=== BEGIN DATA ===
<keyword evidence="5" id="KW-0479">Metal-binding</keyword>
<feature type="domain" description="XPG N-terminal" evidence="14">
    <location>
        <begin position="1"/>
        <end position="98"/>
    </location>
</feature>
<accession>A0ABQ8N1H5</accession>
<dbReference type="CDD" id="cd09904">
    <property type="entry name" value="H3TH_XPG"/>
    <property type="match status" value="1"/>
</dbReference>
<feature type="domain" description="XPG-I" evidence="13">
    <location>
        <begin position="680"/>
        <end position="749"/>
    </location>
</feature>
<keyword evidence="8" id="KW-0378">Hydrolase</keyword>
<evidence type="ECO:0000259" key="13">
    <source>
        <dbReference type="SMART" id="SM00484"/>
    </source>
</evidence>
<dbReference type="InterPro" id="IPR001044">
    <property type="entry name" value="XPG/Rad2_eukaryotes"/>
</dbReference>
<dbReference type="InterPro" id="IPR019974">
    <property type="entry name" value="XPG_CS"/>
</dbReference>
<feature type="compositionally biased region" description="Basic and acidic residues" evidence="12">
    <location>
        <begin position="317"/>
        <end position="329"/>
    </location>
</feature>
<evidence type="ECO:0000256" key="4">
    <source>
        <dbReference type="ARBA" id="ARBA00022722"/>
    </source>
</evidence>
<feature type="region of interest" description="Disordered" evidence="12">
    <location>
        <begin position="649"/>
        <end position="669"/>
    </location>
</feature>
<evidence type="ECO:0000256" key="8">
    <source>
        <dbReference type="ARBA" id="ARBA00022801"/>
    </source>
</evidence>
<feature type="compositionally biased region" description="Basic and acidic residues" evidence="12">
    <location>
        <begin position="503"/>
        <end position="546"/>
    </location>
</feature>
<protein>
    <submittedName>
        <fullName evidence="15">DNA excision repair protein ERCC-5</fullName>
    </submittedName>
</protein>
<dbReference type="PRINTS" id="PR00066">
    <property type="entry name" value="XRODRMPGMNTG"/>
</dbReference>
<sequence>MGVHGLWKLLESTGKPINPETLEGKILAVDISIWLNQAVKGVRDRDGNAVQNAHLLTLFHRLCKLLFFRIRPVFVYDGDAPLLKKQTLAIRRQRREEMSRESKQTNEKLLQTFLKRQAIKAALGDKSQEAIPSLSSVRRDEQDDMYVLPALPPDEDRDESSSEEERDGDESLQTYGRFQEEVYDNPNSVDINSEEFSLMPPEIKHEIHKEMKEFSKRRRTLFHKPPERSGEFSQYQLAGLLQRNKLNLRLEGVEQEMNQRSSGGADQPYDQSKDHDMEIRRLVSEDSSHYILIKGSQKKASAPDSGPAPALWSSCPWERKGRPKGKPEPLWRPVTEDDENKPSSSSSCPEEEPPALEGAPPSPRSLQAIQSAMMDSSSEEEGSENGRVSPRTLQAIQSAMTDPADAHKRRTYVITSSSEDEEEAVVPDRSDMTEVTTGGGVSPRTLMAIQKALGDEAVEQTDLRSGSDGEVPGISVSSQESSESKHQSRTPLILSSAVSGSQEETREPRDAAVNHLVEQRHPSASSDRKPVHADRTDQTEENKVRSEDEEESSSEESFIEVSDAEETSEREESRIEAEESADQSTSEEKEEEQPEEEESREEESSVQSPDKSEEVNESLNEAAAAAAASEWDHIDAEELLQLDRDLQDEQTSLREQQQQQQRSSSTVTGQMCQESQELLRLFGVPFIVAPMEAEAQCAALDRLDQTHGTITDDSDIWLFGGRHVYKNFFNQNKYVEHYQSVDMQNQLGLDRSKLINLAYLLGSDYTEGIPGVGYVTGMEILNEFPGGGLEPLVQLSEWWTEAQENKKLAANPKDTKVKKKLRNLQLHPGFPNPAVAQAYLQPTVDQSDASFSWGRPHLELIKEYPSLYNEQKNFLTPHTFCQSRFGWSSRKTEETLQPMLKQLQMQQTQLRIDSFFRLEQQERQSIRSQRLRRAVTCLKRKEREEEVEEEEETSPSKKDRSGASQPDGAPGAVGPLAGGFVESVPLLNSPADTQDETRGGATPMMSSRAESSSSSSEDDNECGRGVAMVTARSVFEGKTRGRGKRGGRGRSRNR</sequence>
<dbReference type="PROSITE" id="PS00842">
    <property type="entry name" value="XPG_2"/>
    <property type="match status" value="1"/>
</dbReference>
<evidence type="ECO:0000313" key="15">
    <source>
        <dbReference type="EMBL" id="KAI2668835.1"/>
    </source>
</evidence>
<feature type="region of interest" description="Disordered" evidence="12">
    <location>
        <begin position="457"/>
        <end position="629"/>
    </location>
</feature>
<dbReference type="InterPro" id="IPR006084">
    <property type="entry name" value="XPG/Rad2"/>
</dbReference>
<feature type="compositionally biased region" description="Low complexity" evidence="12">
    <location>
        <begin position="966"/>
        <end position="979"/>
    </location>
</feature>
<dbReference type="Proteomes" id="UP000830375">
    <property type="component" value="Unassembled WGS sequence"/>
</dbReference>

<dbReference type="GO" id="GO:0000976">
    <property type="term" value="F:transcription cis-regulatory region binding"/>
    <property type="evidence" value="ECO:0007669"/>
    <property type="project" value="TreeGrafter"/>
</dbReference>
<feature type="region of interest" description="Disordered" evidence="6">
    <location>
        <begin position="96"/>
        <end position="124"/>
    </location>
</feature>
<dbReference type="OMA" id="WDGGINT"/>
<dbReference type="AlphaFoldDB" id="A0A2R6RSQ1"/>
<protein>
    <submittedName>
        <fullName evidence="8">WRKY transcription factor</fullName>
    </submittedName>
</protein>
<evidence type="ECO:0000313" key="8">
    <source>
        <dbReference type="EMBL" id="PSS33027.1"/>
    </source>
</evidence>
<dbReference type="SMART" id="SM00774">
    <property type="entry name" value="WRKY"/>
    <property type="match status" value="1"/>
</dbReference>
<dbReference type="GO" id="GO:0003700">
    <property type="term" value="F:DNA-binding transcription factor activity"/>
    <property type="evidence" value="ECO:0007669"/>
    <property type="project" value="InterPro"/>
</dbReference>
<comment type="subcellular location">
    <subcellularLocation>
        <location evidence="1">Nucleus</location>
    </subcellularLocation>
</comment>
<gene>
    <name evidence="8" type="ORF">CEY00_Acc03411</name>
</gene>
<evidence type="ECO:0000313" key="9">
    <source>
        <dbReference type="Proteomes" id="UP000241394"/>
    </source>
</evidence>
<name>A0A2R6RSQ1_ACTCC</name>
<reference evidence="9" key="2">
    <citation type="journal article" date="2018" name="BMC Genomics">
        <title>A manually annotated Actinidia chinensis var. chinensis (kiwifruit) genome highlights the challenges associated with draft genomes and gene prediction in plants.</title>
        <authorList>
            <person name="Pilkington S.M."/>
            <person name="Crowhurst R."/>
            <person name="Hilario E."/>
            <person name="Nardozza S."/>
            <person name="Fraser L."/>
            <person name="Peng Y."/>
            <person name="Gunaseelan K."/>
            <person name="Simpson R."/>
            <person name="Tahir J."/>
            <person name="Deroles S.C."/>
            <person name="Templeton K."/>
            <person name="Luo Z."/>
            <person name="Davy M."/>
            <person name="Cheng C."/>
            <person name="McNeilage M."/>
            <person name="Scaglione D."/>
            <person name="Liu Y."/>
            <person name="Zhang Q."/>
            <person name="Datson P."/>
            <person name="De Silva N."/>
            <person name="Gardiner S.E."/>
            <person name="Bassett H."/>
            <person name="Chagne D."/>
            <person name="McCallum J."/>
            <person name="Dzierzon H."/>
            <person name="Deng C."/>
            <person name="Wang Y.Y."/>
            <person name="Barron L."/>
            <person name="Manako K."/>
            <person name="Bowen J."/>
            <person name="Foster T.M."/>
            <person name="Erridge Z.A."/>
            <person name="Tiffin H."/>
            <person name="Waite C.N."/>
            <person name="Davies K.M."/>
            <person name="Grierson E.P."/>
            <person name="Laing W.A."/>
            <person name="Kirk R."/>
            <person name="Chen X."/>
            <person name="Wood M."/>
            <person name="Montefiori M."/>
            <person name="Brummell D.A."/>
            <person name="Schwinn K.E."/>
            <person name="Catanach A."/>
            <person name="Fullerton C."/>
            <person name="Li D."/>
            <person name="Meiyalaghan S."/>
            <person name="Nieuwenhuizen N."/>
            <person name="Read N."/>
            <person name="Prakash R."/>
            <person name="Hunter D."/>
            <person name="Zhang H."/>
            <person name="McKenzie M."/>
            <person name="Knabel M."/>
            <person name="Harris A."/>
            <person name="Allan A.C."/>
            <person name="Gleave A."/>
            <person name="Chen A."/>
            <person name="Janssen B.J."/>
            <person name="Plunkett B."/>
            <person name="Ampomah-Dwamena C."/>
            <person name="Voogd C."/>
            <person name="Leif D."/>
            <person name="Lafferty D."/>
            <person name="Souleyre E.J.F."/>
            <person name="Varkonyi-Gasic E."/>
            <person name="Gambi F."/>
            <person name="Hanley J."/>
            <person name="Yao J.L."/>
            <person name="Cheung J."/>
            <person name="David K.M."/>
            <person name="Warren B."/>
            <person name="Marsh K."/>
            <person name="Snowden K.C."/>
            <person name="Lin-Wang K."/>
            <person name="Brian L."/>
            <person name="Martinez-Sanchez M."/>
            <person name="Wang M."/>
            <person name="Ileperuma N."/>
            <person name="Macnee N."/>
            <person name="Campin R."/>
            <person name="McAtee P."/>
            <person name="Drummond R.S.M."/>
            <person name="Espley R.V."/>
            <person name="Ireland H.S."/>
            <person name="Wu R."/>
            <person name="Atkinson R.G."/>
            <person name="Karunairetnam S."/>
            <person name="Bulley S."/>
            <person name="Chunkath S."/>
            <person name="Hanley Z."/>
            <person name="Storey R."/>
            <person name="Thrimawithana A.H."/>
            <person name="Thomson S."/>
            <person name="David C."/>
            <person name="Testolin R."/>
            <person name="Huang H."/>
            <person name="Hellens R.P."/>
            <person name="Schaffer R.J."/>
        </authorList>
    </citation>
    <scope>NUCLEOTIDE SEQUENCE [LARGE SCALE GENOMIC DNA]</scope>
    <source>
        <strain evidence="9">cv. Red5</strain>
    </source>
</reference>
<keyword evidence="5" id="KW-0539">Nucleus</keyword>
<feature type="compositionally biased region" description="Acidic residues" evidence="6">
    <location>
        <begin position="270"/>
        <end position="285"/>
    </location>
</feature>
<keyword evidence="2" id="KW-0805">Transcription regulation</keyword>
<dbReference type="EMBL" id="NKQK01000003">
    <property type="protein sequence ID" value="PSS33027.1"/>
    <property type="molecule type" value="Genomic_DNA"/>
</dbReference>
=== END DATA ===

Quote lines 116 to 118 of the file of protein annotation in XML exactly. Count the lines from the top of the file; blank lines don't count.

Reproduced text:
    </source>
</evidence>
<dbReference type="SMART" id="SM00774">